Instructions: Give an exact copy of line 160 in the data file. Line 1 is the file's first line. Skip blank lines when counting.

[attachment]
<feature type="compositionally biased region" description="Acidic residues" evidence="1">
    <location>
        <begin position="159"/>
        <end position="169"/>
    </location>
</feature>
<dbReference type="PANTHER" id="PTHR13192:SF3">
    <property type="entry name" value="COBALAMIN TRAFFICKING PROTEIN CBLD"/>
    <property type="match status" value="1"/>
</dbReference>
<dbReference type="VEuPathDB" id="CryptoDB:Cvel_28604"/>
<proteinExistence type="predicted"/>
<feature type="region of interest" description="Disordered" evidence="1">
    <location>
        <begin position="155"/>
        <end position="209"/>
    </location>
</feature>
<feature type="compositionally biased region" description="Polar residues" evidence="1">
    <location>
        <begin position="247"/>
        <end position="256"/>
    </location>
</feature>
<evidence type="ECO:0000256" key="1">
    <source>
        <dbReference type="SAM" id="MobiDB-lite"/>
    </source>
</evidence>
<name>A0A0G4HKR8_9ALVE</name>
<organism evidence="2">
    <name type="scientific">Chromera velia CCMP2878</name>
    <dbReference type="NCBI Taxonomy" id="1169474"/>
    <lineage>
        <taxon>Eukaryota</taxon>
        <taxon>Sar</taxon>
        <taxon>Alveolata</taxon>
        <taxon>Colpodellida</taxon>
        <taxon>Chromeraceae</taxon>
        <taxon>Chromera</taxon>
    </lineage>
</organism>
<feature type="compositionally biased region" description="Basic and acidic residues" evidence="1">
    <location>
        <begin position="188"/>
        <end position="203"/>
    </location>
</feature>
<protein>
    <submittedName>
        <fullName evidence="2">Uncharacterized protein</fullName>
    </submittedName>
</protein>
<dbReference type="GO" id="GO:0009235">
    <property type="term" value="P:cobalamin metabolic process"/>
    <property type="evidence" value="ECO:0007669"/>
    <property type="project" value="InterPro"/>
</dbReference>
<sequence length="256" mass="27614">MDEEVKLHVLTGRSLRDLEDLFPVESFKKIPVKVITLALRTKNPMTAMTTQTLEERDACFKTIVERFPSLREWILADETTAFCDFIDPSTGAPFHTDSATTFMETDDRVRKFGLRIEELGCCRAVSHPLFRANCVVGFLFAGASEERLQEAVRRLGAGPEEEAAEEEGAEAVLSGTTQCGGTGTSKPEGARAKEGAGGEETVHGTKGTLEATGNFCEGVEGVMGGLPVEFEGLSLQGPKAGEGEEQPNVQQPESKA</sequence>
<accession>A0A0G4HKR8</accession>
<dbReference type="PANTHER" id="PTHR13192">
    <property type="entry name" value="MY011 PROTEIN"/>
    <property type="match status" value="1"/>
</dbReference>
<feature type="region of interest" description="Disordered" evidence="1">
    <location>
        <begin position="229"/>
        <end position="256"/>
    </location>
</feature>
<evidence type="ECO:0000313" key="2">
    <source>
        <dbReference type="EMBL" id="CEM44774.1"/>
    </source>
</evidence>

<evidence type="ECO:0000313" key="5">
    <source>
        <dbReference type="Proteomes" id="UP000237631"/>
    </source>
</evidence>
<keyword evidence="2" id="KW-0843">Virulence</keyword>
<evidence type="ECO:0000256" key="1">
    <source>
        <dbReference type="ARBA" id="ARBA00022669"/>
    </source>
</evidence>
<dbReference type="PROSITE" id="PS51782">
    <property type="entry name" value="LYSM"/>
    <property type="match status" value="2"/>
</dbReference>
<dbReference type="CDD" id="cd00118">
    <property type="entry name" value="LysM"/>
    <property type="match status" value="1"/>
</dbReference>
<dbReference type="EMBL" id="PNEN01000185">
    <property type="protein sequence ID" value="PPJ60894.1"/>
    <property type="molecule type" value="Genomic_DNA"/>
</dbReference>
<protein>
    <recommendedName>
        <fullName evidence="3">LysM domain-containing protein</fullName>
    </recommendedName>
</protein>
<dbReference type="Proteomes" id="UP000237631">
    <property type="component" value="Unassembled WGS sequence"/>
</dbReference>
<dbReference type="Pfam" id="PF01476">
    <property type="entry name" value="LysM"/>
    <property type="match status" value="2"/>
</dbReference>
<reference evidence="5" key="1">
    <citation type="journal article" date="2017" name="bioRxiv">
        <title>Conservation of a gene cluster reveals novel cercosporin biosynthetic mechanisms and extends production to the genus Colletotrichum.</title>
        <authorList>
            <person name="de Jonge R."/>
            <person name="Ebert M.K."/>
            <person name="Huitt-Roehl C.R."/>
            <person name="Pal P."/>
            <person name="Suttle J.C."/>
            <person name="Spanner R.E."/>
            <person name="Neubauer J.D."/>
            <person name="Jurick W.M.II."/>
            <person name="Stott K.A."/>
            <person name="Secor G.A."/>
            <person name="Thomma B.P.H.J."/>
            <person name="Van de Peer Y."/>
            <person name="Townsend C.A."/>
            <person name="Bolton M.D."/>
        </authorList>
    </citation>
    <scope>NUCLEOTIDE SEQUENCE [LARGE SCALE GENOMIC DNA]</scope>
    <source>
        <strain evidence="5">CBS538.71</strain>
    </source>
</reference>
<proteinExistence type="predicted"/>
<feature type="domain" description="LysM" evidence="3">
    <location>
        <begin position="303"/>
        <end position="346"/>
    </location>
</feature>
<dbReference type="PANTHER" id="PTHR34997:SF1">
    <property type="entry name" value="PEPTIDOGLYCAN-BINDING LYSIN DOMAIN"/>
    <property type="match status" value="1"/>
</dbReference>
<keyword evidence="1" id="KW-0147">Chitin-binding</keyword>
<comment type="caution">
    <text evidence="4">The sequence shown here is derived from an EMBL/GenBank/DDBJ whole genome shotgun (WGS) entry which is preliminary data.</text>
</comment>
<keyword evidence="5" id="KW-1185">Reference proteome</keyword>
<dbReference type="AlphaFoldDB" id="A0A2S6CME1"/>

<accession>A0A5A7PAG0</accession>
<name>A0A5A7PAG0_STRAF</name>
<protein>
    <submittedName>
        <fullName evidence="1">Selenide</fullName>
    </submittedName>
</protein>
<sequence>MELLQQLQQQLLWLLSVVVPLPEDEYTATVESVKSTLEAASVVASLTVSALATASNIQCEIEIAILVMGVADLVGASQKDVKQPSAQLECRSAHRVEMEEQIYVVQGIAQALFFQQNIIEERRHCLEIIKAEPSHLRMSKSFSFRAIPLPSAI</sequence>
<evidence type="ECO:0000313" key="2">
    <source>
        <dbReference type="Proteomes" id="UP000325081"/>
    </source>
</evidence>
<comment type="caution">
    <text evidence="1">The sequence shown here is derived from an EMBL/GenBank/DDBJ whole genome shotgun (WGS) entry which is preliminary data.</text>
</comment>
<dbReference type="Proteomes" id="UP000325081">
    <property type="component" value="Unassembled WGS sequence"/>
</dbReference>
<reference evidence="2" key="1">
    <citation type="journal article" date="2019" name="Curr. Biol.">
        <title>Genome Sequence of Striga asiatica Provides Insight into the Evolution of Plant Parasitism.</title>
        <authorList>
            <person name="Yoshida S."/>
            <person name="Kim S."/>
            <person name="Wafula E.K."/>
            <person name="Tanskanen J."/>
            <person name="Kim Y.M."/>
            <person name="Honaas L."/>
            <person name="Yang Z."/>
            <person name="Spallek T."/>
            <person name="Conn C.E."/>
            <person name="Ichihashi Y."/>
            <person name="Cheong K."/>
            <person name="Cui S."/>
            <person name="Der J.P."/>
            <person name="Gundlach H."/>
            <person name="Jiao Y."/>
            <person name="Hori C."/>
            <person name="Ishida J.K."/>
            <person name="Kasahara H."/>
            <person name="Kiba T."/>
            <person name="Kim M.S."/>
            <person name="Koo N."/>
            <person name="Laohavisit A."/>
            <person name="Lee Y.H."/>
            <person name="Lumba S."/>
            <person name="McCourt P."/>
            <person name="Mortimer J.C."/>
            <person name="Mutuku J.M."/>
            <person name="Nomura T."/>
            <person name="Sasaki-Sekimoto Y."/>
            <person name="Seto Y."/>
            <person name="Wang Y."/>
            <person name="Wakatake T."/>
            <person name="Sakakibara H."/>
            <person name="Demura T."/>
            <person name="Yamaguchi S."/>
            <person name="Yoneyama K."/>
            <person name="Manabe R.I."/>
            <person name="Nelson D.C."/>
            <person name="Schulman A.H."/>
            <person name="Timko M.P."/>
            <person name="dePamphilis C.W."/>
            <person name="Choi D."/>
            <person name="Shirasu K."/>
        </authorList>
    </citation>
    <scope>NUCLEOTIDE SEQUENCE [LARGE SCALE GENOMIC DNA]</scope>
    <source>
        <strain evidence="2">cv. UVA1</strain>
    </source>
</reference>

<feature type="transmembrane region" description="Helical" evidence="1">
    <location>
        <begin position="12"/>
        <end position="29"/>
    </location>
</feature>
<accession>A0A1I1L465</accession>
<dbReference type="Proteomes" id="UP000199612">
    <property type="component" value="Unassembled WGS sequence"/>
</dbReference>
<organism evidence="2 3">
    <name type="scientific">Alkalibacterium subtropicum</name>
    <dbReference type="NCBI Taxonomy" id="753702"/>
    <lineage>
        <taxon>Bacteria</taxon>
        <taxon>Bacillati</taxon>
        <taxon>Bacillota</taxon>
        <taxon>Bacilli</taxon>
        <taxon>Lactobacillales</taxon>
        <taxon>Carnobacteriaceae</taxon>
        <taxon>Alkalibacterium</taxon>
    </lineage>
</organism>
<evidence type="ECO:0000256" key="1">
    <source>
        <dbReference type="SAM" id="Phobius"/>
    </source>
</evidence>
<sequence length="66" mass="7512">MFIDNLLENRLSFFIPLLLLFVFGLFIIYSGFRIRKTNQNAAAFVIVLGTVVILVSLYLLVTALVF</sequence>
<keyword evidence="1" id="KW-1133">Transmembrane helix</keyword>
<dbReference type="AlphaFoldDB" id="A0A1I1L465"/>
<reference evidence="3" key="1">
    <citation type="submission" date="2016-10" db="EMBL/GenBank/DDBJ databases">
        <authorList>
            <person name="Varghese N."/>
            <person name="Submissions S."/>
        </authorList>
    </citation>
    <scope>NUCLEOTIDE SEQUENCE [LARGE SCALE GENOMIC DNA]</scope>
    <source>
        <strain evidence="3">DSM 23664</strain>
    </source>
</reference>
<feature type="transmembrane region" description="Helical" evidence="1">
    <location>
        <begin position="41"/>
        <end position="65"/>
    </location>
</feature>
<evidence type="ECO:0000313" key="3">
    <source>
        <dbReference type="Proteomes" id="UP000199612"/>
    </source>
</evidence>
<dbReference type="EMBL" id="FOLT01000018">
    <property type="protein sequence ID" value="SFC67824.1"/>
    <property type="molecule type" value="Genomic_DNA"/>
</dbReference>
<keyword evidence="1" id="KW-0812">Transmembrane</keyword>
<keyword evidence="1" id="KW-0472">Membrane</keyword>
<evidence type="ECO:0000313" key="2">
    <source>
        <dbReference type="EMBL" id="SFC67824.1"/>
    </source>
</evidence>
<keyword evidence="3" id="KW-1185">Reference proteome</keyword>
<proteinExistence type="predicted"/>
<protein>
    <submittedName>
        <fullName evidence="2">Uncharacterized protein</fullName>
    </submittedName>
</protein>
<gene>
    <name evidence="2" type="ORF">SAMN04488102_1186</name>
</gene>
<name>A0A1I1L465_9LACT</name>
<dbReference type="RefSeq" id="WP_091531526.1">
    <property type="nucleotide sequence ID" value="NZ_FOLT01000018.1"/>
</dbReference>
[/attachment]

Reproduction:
<sequence>MELLQQLQQQLLWLLSVVVPLPEDEYTATVESVKSTLEAASVVASLTVSALATASNIQCEIEIAILVMGVADLVGASQKDVKQPSAQLECRSAHRVEMEEQIYVVQGIAQALFFQQNIIEERRHCLEIIKAEPSHLRMSKSFSFRAIPLPSAI</sequence>